U.S. District Judge James Donato is tasked with confirming that PG&E’s damages to victims amount to $13.5 billion. The company argues in a filing that the committee’s request has no place in Donato’s court, calling it an attempt to “recut the deal that it agreed to” in the bankruptcy case.
Besides which, the utility says, it “never agreed that the stock to be deposited into the trust would have a cash value or a market value of $6.75 billion” on the day the bankruptcy plan is effective.
PG&E has warned that investors who have pledged to backstop $9 billion in equity may back out of their agreements if the power company changes the terms of its settlement with fire victims.
The victims’ committee may face a tough audience in Donato. In previous hearings the judge has been explicit that his role is circumscribed, in the way PG&E argues, to simply arriving at an amount of damages for which the company is liable. He concluded the parties had essentially done his work for him by reaching the $13.5 billion settlement.And the tens of thousands of victims are hardly a unified block. When the committee sought the bankruptcy’s court blessing to hold up victims’ votes on PG&E’s Chapter 11 plan until it got assurances about the value of the shares, lawyers representing other victims objected.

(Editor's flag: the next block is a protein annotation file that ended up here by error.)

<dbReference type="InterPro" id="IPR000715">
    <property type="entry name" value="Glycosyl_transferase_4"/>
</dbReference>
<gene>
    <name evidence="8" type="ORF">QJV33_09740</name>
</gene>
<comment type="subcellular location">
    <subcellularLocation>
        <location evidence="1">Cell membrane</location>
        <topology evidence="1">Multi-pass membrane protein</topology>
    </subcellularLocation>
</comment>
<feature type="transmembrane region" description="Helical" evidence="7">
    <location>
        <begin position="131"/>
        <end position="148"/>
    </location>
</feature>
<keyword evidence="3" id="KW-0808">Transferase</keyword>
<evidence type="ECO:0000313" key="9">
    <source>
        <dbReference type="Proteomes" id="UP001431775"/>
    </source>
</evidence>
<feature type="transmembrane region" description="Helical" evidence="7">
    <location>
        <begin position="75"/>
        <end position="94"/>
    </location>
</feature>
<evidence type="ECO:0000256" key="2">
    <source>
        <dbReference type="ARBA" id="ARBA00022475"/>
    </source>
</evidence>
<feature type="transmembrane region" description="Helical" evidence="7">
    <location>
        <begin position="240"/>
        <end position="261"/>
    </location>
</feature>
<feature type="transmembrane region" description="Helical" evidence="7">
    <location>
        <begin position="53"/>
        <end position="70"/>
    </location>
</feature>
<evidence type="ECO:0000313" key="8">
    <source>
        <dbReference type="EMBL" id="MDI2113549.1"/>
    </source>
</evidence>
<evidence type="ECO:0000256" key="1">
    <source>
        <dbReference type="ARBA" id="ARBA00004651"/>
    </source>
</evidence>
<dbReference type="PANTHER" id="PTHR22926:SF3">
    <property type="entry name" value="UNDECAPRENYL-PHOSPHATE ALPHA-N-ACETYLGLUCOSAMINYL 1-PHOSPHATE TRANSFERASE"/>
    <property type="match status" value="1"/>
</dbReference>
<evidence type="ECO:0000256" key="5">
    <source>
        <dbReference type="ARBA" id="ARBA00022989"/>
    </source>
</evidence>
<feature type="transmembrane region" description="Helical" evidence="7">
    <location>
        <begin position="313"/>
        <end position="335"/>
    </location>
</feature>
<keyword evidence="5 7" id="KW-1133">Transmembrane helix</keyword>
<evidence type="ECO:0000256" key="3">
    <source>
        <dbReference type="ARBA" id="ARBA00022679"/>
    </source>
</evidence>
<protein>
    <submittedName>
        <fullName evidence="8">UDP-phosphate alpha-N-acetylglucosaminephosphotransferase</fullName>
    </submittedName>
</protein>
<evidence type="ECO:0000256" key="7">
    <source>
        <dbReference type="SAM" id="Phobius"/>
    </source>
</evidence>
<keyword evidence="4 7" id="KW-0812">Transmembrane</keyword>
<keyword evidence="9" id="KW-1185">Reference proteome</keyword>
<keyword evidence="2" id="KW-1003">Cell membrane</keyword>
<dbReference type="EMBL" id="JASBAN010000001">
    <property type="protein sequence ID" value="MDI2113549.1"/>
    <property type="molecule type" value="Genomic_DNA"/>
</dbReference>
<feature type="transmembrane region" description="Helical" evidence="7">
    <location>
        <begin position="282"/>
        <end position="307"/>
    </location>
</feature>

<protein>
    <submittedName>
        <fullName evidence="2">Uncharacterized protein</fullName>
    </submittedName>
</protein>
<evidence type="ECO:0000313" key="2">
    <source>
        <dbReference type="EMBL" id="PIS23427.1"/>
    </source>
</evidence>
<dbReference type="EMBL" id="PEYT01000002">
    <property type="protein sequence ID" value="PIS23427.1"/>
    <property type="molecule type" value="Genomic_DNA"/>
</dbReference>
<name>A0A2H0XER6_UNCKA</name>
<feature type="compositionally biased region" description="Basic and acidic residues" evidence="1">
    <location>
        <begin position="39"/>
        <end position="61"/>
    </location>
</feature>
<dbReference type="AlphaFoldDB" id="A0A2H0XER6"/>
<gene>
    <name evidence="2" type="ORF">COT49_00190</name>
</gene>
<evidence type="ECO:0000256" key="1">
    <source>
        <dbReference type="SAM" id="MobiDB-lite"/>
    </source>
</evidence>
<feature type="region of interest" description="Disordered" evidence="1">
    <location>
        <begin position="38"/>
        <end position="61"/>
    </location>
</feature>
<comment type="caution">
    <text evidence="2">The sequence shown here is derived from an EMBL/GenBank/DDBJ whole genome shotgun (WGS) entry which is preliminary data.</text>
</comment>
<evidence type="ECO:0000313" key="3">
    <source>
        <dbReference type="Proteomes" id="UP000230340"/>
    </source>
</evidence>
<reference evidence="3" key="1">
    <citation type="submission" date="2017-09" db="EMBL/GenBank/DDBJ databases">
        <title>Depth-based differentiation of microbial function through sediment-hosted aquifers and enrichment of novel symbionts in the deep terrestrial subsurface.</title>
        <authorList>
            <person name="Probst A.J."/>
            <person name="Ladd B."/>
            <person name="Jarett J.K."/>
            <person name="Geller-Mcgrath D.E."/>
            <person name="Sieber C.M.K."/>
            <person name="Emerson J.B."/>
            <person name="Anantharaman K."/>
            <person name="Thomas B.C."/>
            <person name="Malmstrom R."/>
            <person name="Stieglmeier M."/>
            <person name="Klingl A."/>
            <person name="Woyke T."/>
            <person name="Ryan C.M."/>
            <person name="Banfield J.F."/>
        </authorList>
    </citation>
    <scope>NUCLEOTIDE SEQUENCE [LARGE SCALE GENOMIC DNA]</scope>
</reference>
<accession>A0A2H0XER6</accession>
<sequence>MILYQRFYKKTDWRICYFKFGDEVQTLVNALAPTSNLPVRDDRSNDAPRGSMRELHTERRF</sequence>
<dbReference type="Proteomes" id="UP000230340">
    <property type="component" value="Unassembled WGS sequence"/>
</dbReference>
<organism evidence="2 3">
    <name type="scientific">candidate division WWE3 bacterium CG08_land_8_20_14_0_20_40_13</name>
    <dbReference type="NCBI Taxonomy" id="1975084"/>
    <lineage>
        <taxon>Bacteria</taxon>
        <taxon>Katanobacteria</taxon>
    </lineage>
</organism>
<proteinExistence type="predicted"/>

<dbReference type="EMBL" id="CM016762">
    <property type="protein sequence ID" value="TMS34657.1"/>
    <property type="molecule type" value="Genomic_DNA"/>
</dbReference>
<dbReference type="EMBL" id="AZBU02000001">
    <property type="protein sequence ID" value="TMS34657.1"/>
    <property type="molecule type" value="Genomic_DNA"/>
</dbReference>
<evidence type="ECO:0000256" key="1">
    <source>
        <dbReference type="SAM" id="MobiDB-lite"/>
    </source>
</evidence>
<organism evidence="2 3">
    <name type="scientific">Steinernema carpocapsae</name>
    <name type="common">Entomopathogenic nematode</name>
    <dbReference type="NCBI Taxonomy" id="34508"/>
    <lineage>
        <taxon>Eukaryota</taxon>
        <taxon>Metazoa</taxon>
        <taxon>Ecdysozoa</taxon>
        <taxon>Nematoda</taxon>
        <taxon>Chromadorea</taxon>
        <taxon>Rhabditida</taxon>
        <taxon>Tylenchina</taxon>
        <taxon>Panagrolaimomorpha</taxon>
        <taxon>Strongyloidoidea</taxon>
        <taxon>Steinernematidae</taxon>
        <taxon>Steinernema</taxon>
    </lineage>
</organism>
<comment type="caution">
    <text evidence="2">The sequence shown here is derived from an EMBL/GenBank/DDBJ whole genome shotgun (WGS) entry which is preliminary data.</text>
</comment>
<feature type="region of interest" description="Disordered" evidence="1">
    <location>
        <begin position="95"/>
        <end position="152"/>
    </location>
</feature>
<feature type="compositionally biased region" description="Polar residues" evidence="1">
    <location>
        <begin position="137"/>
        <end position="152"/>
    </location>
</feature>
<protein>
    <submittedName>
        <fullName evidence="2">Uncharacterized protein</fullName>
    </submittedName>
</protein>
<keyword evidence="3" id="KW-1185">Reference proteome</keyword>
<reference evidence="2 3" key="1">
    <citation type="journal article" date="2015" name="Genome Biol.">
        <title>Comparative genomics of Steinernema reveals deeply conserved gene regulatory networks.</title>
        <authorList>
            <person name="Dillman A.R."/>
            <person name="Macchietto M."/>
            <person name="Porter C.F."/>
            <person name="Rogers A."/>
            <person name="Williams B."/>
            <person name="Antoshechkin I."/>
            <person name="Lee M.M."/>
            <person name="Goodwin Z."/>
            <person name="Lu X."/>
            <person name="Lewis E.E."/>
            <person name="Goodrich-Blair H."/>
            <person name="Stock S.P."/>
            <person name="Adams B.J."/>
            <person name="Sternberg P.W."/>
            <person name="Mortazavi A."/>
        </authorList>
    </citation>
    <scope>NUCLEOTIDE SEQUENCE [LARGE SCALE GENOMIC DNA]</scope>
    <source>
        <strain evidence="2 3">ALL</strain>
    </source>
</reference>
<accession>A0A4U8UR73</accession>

The committee “does not speak for the majority of the wildfire victim claimants,” lawyers who claim they represent more than 70% of the victims said in a filing this month. Voting on PG&E’s bankruptcy plan started April 1, according to the filing, “and tens of thousands of wildfire victim claimants have already voted.”
The case is In Re. PG&E Corp., 19-cv-05257, U.S. District Court, Northern District of California (San Francisco).
About the photo: A burned-out property and vehicle stand in Sonoma County, California, in Oct. 2019.
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